Russian Mobile Operator MTC Interested in Acquiring VivaCell

Yerkir-Media reports that the Russian Mobile Services Operator MTC is interested in Armenia and the probability of buying “K-telecom”(i.e. Vivacell) is very high, according to the statement made by the President of MTC Leonid Melamed after the board meeting of the company held on September 4th.
Russian experts have estimated “K-telecom’s” price at 500-600 million US dollar. Even with my utter disappointment with the US Dollar exchange rate as of lately, I have to admit this is a huge figure, and VivaCell is well worth it.
Following the purchase of Armentel by Russian Vimpelcom this heightened interest towards the Armenian telecom market may result in leaving the whole of Armenia’s telecommunication industry in the hands of Russians. Is it good or bad for us? Well, I guess it is good, as Russians have cash, a lot of it, and looks like their interested (or maybe President Putin is artificially stimulating that interest?) in the Armenian market. And while Russian companies are far from being world leaders in providing high-quality telecom services or pioneers in technological innovation, the initial steps undertaken by VimpelCom make it look much better then the Greek OTE, the previous owner of Armentel. Still I have this gut feeling, that giving only one country – and especially a country like Russia renowned for its use of economic levers to reach political results, full control of a strategic resource like the telecommunications sphere, is dangerous… very, very dangerous indeed!

Artur Papyan

Journalist, blogger, digital security and media consultant


  1. So far I can’t say that the acquisition of ArmenTel gives me much hope. They’ve been blocked internationally for spam for a long time now and they’ve done nothing to rectify the situation. Also, it’s been impossible for relatives abroad to contact me here at times.
    What does interest me about VivaCell are rumors that the company really belongs to Kocharian and that he is currently selling off his assets ahead of leaving office. Yes, I know. Rumors, but can someone tell me how credible they are?

  2. BTW: Yes, my main concern with the ArmenTel privatization in 1997/8 was giving something strategic like telecommunications to a foreign company. I would say that I agree with you that there should be concerns about Russia controlling both companies. In normal counties, perhaps, this would result in heavy parliamentary activity with deputies trying to block the sale, I think. Of course, this is not a normal country.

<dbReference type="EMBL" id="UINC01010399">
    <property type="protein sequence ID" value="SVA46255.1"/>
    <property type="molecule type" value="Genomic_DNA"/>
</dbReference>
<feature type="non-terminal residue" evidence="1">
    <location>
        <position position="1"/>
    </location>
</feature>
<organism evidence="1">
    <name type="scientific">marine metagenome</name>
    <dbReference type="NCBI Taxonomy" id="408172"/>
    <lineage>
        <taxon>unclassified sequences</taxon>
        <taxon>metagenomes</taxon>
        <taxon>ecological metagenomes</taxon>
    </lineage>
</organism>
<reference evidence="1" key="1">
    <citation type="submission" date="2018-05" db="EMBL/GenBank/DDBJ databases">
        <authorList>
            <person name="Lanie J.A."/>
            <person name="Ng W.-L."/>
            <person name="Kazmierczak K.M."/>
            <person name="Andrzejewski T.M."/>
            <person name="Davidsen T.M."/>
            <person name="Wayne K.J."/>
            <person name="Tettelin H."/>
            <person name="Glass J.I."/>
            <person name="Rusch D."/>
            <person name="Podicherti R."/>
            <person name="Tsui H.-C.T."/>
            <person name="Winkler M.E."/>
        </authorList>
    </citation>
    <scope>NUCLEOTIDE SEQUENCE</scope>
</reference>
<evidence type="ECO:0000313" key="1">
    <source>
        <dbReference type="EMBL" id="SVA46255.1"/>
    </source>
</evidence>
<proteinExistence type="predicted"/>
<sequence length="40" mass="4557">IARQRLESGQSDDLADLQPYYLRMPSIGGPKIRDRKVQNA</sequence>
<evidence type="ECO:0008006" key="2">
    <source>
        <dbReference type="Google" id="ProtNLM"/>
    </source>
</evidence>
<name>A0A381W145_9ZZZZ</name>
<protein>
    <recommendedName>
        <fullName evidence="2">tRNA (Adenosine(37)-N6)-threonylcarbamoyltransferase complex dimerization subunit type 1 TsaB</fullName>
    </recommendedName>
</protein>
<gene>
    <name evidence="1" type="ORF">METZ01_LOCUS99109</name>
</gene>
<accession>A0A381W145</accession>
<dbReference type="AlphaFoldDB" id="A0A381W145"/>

3. IMHO, it is good because now one will be able to ROAM with a mobile phone from abroad. In Kazakhstan, for example, the BeeLine-owned local brand uses all of BeeLine’s international roaming partners.
    Also, BeeLine is one of the biggest WiFi providers in Russia. EVERYWHERE I went in Moscow, I could find BeeLine wireless networks.

  4. Well, one would hope that it results in something positve, but I think the underlying concerns of Observer’s blogs have not been considered. That is, almost everything of strategic note will soon be in the hands of one country — Russia. Perhaps that’s a reality of Armenia’s geopolitical situation, blockaded by Azerbaijan and Turkey and not being considered so favorably for foreign investors from other countries, but anyway, I don’t think many countries put all their eggs in one basket and effectively become an economic outpost for just one country.
    Sure, if there is oversight, accountability and also an improvement in services, I suppose we can conclude so what? However, I can’t say that there has been such an improvement and it’s potentially dangerous anyway. Indeed, I can’t remember when anyone here had a good thing to say about the quality of Russian-managed or owned enterprises and given the way VivaCell came onto the market in a questionable way, we urgently need transparency in the way foreign companies, especially from Russia or those allegedly linked to senior officials, enter the market.